#1
Dec2612, 01:43 PM

P: 246

Just studying hidrostatic over the internet and I saw the following problem:
A UTube filled with water, initially at rest in a horizontal table, has A1=40cm^{2}, A2 = 20cm^{2}, A3=30cm^{2}, h1 = 80cm, h2 = 20cm and L = 100cm (below piture). It is pressed in A1 by a constant vertical force F of 4N. Find the position x of the surface A1 in function of time (initial position is x=0). Given: g = 10m/s^{2}, density of water is 1kg/L How can I solve this? I tried some stuff but it didn't worked. A_{1}.dx_{1} = A_{2}.dx_{2} = A_{3}.dx_{3 }(where dx is the infinitesimal variation of position for a infinitesimal variation of time). By energy conservation: F.dx_{1} = Δ(mechanic energy) Potential Energy > Now imagine that the dx_{1}.A_{1} volume of water has just raised and become the dx_{2}.A_{2} volume. It raised dx_{1}.(A_{1}+A_{2})/(2A_{2}) Ep = dx_{1}.(A_{1}+A_{2})/(2A_{2}).dm.g But dm = A1.dx_{1}.ρ Ep = dx_{1}^{2}.(A_{1}+A_{2})/(2A_{2}).A_{1}.ρ.g Kinetic Enegrgy > Ek = ∫(dm.v.dv) dm = A_{1}.v_{1}.dt/ρ (v_{1} is the instantaneum velocity for the surface A_{1}) v = A_{1}.v_{1}/A (A is the area of the surface considered) dv = A_{1}.dv_{1}/A Ek = ∫[(A_{1}^{3}v1^{2}.dt.dv_{1})/(ρ.A^{2})] But I don't know how to solve this. I don't know even if it is right. Can anyone help me? 



#2
Dec2612, 02:08 PM

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Remember, water is incompressible.
Apply Pascal's law to the two columns after application of the force. 



#3
Dec2612, 03:48 PM

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But the corners bother me. Not sure how to use h_{2}. 



#4
Dec2612, 04:34 PM

P: 246

Hydrostatic problem  Impossible integral!!
I considered the process to be very slow (as the force is 4N). So I think the column of water tend to move orderly. I don't know how to use the h2 too! Actually this problem was from this university: http://www.ita.br/
It was a test applied on the school. You could use computers and you had to plot the graphic position xtime. The other exercises in the same test resulted in integrals that had to be seriesaproximated, so I think you have to do some assumptions. But I don't know what! []'s Joao 



#5
Dec2612, 04:41 PM

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How can I solve this?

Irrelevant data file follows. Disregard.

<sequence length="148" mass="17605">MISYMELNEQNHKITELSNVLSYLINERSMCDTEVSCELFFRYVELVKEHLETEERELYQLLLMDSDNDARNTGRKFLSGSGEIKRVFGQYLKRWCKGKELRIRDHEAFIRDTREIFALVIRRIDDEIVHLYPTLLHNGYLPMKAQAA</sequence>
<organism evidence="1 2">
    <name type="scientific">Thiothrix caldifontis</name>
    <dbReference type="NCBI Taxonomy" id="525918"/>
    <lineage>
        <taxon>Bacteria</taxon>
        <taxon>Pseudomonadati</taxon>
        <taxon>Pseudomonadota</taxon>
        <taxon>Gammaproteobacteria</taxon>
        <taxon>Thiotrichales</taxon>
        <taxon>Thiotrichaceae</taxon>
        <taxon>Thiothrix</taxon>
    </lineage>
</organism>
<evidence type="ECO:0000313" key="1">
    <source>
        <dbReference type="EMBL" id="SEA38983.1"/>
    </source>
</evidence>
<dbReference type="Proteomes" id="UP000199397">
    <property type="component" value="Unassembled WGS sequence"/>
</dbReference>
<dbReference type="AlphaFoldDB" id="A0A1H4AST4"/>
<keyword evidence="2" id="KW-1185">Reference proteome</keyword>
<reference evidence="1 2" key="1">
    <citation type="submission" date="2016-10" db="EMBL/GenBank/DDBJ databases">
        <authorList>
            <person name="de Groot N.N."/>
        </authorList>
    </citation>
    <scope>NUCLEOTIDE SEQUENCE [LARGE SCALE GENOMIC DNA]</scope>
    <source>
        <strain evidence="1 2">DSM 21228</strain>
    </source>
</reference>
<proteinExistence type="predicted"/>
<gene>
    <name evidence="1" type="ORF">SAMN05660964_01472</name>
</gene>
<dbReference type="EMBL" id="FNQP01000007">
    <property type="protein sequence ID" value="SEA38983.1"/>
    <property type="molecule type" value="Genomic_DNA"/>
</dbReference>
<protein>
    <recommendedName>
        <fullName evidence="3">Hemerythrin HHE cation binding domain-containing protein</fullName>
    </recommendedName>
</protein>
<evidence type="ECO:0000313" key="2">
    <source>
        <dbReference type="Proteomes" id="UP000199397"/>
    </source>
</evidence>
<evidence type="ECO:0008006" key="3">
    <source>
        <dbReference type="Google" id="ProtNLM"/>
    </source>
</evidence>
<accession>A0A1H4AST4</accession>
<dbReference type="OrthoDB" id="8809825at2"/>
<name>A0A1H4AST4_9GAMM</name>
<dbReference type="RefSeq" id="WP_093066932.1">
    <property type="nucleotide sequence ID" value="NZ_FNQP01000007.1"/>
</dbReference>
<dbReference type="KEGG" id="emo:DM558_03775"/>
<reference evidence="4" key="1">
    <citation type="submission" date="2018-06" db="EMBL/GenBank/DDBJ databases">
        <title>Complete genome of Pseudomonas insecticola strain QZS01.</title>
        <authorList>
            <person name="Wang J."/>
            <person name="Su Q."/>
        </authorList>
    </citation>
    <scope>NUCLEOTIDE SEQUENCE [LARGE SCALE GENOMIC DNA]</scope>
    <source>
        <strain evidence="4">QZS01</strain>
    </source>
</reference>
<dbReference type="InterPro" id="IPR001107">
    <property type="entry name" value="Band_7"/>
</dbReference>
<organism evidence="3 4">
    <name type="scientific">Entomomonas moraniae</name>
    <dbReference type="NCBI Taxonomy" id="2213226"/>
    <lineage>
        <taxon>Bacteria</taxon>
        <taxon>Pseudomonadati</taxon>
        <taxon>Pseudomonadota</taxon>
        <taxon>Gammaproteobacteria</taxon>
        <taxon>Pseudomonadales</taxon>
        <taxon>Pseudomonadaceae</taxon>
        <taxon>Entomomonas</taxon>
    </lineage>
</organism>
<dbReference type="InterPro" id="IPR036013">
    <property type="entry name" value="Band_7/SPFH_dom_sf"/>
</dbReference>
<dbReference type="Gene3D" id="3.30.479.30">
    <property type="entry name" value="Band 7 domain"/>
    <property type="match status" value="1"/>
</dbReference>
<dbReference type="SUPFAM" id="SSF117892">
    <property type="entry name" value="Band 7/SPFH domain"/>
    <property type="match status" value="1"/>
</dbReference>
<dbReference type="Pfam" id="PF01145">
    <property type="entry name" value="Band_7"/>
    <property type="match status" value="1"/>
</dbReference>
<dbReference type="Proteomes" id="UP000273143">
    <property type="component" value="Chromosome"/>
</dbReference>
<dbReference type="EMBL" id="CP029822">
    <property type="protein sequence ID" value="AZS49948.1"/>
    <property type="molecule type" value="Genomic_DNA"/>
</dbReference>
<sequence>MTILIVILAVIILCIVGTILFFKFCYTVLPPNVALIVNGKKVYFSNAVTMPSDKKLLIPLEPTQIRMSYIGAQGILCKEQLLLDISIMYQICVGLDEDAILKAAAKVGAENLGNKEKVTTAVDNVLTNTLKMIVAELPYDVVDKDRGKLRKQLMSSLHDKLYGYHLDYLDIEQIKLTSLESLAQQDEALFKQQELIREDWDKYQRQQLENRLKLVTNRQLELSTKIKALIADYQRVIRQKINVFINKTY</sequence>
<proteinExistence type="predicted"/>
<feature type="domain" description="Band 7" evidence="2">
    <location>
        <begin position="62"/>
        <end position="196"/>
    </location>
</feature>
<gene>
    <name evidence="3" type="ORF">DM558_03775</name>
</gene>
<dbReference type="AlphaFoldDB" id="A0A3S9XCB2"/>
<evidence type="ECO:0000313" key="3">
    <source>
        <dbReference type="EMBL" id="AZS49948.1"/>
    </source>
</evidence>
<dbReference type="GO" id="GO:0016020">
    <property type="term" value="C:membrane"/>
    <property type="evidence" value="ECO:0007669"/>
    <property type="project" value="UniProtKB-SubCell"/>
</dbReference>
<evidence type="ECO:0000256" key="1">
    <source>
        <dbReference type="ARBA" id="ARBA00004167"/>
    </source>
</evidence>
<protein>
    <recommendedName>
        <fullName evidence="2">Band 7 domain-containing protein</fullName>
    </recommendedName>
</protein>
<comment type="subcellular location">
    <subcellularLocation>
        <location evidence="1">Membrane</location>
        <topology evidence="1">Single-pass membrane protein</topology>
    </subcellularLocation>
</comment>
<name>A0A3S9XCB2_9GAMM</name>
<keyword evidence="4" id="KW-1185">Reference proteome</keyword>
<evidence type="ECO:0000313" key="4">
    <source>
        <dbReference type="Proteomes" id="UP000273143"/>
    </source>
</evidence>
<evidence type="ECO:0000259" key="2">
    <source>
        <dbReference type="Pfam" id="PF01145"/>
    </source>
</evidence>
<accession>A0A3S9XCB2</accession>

#6
Dec2612, 09:25 PM

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Working in terms of energy, you don't need dx's in the PE expression. Just consider that the total advancement of the force at time t is x. Abbreviating h1 to h:
PE = x^{2}.(A_{1}+A_{2})/(2A_{2}).A_{1}.ρ.g 2*KE = (hx)A_{1}ρv^{2} + Lρv^{2}A_{1}^{2}/A_{3} + (h+xA_{1}/A_{2})ρv^{2}A_{1}^{2}/A_{2} PE+KE = Fx v^{2}{h(1+A_{1}/A_{2})+LA_{1}/A_{3}+x((A_{1}/A_{2})^{2}1)} = 2Fx/(ρA_{1})  x^{2}.g(A_{1}+A_{2})/A_{2} 



#7
Dec2712, 10:38 PM

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PF Gold
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v=dx/dt This results in a first order ordinary differential equation for calculating x as a function of t. After taking the square root of both sides of the equation, it probably would be best to substitute x=y^{2} and solve for y. 



#8
Dec2812, 09:19 PM

P: 246

v^{2} (3.73333 + 3 x) = 2 x  30 x^{2} http://www.wolframalpha.com/input/?i...+30+x[t]^2 What this means? 



#9
Dec2812, 11:52 PM

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As you can see, plugging in x=0 gives v=0, which is true. You would get the same trying to determine a trajectory under gravity using the energy equation y'^{2} = 2gy. This stops any numerical attempt to produce a plot from there  things never move. You can validly get around it by plugging in a very small nonzero starting value.




#10
Dec2912, 12:00 AM

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Wolframalpha won't be able to solve the equation until you work it into the form that I indicated. 



#11
Dec2912, 01:04 AM

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y'^{2} = 2gy If you take the square root of both sides, you get: [tex]y'=\sqrt{2gy}[/tex] Next, substitute y = z^{2} to get [tex]2z\frac{dz}{dt}=z\sqrt{2g}[/tex] or [tex]\frac{dz}{dt}=\frac{\sqrt{2g}}{2}[/tex] This can now easily be integrated with respect to t. The same type of approach applies to the problem at hand. 



#12
Dec2912, 02:44 PM

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#13
Dec2912, 03:48 PM

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#14
Dec2912, 06:04 PM

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Anyway, for the numbers given in the problem, I think it's safe to neglect the term in red. Then to a good approximation, the solution is SHM with a small amplitude. [Edit: I'm getting an amplitude of 10/3 cm and a period of about 2.2 s] 


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